That’s it for this week, but I’d love to hear from you! Any examples of times you’ve given in to Gear Lust? I know I have. What about times you overcame a tech or gear limitation creatively, without buying something new? How bullshit was Power Rangers Turbo?
P.S. Those free sounds I posted are leaving Dropbox this weekend, so grab them here if you haven’t yet!
Predator is the greatest creative business seminar I’ve ever seen.
Oh, shit, I’m back with the newsletter, by the way. Took some time off for the holidays and to get my sister acclimated to Seattle (she moved in with us until she finds her own place), but was gone longer than I intended. I’ll probably write a post on balancing personal and business goals just as soon as it’s been long enough for everyone to forget how hypocritical it would be for me to do that.
What was I talking about? Oh, yeah, aliens, sweaty beef boys and hot jungle nights, like usual.
The other day, I was thinking about the fact that Jessie Ventura ran my home state of Minnesota for a while. No, not “ran across” it, like he’d just gotten new trainers and really wanted to break them in. Ran it. The guy who somehow managed to perfectlyannunciate the phrase “sexual tyrannosaurus” through a glob of chewing tobacco the size of a Big Mac was in charge of making sure people got their pensions and shit. It got us on the national news for something other than the record number of heart attacks our state fair produced every year, so for the most part, I was down with it.
Later, my wife and I moved to California, where Arnold was already running things. His first act in charge was to knock out all the walls of the capital building with his bare hands, and then hold the entire ceiling aloft over his head wherever he went because “I am de guhvunah, so de guhvunment goes whayuh I go.” At least that’s how I remember it. It was great.
Anyway, that whole train of thought lead me to two realizations:
I live in Seattle now, so either Carl Weathers or the Predator needs to become the next governor of Washington. I’d be fine with either.
Arnold Scharzenegger movies are a perfect lesson for creative professionals on how to create a “supporting cast” that can elevate your work to a level of awesome that will explode peoples’ balls.
We begin, indeed, we must, with a weird hypermasculine mid-air arm-wrestling handshake thingy.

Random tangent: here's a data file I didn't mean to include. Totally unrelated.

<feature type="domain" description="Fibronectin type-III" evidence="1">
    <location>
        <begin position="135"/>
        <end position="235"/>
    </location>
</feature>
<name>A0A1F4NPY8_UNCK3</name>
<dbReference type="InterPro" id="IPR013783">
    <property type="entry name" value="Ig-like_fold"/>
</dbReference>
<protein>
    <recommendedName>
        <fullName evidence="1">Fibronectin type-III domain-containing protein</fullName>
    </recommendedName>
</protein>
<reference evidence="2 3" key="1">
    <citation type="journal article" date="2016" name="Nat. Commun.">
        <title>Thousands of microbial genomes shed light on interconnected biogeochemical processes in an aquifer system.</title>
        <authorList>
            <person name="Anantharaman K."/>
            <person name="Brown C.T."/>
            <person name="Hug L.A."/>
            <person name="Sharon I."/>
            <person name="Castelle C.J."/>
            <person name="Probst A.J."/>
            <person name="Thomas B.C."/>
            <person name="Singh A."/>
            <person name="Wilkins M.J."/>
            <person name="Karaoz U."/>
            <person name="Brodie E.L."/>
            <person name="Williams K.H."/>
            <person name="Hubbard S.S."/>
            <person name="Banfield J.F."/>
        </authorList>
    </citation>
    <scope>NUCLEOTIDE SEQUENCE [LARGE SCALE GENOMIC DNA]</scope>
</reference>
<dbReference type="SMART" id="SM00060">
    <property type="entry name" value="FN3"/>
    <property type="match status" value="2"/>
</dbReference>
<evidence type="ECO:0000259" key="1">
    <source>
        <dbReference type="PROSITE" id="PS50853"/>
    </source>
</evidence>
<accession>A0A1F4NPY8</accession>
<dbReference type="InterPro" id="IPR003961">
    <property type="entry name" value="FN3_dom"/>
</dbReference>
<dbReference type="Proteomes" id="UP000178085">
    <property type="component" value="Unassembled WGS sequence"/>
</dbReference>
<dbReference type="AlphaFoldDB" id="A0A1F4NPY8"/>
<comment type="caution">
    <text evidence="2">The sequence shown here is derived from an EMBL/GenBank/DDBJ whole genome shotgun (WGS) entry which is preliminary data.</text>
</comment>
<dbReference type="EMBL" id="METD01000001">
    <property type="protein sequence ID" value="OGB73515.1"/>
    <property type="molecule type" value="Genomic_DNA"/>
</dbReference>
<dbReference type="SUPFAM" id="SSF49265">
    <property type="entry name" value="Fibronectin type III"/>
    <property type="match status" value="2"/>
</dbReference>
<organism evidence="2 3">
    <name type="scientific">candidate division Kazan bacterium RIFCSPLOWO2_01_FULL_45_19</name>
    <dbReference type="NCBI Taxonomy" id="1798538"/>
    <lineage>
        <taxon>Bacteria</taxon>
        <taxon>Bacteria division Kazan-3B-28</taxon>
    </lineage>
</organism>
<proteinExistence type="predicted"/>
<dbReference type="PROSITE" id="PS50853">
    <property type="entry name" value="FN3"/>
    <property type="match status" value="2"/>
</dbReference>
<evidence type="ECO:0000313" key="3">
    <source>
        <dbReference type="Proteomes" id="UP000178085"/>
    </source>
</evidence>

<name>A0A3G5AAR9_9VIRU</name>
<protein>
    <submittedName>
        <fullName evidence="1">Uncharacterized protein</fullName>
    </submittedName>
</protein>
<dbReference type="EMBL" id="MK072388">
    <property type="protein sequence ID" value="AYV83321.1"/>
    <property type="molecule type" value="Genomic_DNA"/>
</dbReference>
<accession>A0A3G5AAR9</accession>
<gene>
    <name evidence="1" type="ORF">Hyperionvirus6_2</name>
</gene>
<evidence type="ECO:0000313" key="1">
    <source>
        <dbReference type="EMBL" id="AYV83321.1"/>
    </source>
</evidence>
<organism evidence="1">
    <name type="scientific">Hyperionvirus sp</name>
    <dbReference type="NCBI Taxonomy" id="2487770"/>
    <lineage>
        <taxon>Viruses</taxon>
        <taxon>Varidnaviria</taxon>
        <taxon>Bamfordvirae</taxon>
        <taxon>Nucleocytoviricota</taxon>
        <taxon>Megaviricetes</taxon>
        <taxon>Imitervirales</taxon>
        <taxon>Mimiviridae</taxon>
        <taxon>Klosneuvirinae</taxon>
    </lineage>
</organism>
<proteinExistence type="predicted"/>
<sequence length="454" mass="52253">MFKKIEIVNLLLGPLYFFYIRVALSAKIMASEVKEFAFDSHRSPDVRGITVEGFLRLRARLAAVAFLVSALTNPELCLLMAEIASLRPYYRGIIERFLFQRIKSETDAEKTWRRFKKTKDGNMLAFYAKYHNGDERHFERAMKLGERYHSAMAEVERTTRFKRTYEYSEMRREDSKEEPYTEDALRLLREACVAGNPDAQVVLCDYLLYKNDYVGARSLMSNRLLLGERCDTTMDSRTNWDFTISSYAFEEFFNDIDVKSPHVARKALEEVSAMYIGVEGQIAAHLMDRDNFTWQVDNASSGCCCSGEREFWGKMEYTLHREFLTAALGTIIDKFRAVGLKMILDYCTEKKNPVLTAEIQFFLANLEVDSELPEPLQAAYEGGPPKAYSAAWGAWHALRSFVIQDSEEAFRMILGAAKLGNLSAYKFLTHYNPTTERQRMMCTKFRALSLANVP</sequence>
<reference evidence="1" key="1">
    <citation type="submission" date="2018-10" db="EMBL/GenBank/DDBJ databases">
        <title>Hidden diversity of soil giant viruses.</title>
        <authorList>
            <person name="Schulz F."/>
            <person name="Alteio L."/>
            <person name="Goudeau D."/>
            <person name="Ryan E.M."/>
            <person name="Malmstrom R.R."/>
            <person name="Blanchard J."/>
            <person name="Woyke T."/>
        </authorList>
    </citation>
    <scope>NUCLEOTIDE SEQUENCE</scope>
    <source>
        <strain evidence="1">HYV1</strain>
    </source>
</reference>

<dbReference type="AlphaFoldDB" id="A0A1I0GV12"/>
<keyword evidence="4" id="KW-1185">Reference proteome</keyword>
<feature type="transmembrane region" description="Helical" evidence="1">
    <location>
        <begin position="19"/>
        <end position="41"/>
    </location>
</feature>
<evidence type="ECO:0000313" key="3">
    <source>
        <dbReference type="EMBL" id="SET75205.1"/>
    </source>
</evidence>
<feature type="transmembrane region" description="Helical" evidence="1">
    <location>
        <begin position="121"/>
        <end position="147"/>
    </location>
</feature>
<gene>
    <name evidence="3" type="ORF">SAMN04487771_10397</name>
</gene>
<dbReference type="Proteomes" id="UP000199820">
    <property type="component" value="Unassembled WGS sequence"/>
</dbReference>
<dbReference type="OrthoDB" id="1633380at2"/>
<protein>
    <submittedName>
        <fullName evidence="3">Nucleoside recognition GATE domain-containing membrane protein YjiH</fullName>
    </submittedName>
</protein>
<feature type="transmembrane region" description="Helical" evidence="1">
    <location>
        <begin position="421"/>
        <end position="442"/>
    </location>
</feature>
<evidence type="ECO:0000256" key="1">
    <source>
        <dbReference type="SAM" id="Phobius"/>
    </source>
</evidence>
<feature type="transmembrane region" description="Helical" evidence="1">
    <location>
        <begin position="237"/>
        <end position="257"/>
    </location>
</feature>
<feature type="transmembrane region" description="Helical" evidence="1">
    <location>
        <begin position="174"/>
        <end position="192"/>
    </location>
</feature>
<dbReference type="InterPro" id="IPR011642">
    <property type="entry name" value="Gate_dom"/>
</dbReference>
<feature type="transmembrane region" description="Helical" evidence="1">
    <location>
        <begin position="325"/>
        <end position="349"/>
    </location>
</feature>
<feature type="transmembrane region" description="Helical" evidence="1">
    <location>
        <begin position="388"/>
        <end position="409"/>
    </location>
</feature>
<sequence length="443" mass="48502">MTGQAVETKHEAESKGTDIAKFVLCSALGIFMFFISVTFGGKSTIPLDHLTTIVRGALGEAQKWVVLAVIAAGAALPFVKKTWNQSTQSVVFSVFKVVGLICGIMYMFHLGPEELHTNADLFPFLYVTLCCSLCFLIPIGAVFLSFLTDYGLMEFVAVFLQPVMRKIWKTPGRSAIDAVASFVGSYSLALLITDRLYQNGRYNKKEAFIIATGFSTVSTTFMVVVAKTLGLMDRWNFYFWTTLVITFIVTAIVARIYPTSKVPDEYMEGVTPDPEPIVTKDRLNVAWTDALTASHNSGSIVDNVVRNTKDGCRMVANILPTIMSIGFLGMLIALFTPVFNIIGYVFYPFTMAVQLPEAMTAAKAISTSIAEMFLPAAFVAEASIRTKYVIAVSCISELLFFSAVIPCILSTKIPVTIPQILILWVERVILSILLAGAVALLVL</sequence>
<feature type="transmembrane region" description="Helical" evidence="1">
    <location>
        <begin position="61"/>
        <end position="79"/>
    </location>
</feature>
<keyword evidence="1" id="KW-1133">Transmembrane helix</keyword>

This is a movie where a crab-faced alien with dreadlocks and neon blood blows a grapefruit sized hole in a man’s chest, but if someone yelled “Hey! Predator!” at me, this is the scene I would think of first. The veins in Arnold’s arm have an executive producer credit on this film. I recently started weightlifting, and it’s exclusively so that every time I go to Starbucks I can say “Barista! You son of a bitch” and challenge them to a contest of strength to see if maybe I can get 10% off my frap.
But now imagine if Dillon was played by someone who wasn’t as equally committed to that handshake as Carl Weathers, someone who wasn’t as into male posturing and pumping up them guns real nice. Tom Hiddelston, Jude Law. Andy Dick, maybe. Giants of the silver screen, all of them, but Arnold probably would’ve ripped their arm out of the socket on the first take and swallowed it in front of them, as is the Austrian custom.
In fact, while the whole team is just as committed to being a jacked-out ‘roid monster as he is, they all have unique and varied skills, which is part of why the Predator ends up biting it in the end. You got Jessie the Body rocking that minigun, a CIA agent, a guy who can speak the local language, a demolitions expert, and, in a master-stroke of 80s political correctness, a Native American guy who can, sigh, talk to the jungle. They wind up taking on an invisible intergalactic hunter who’s been wrecking fools for decades, but in the end, Arnold crushes him with a big-ass counterweight, Ewok style.
Do you see what I’m getting at? The only reason Arnold lives long enough to scream “GET TOAH DE CHOPPAH” is because his team was every bit as committed as he was, but they all had different specialties. Sure, like, all of them died, mostly, but the good news for you creatives is that rarely happens when you’re doing game audio or blowing artisanal glass or whatever.
Want another example? How about a movie where Danny DeVito gets Arnold Scharzenegger pregnant?
First off, Danny DeVito and Arnold Scharzenegger look like the end examples you’d see on a chart labeled “Extremes of Human Physical Anatomy.” They look like what would happen if an already ripped dude from a high gravity planet and a toll booth worker from a low gravity planet suddenly switched places. If a mad scientist did an experiment where he took one, perfect human being and rendered all his component parts into two bodies, probably while screaming “What was once ONE, shall be ripped in TWAIN!!!!!!” these two would be what slid out of the tube at the end.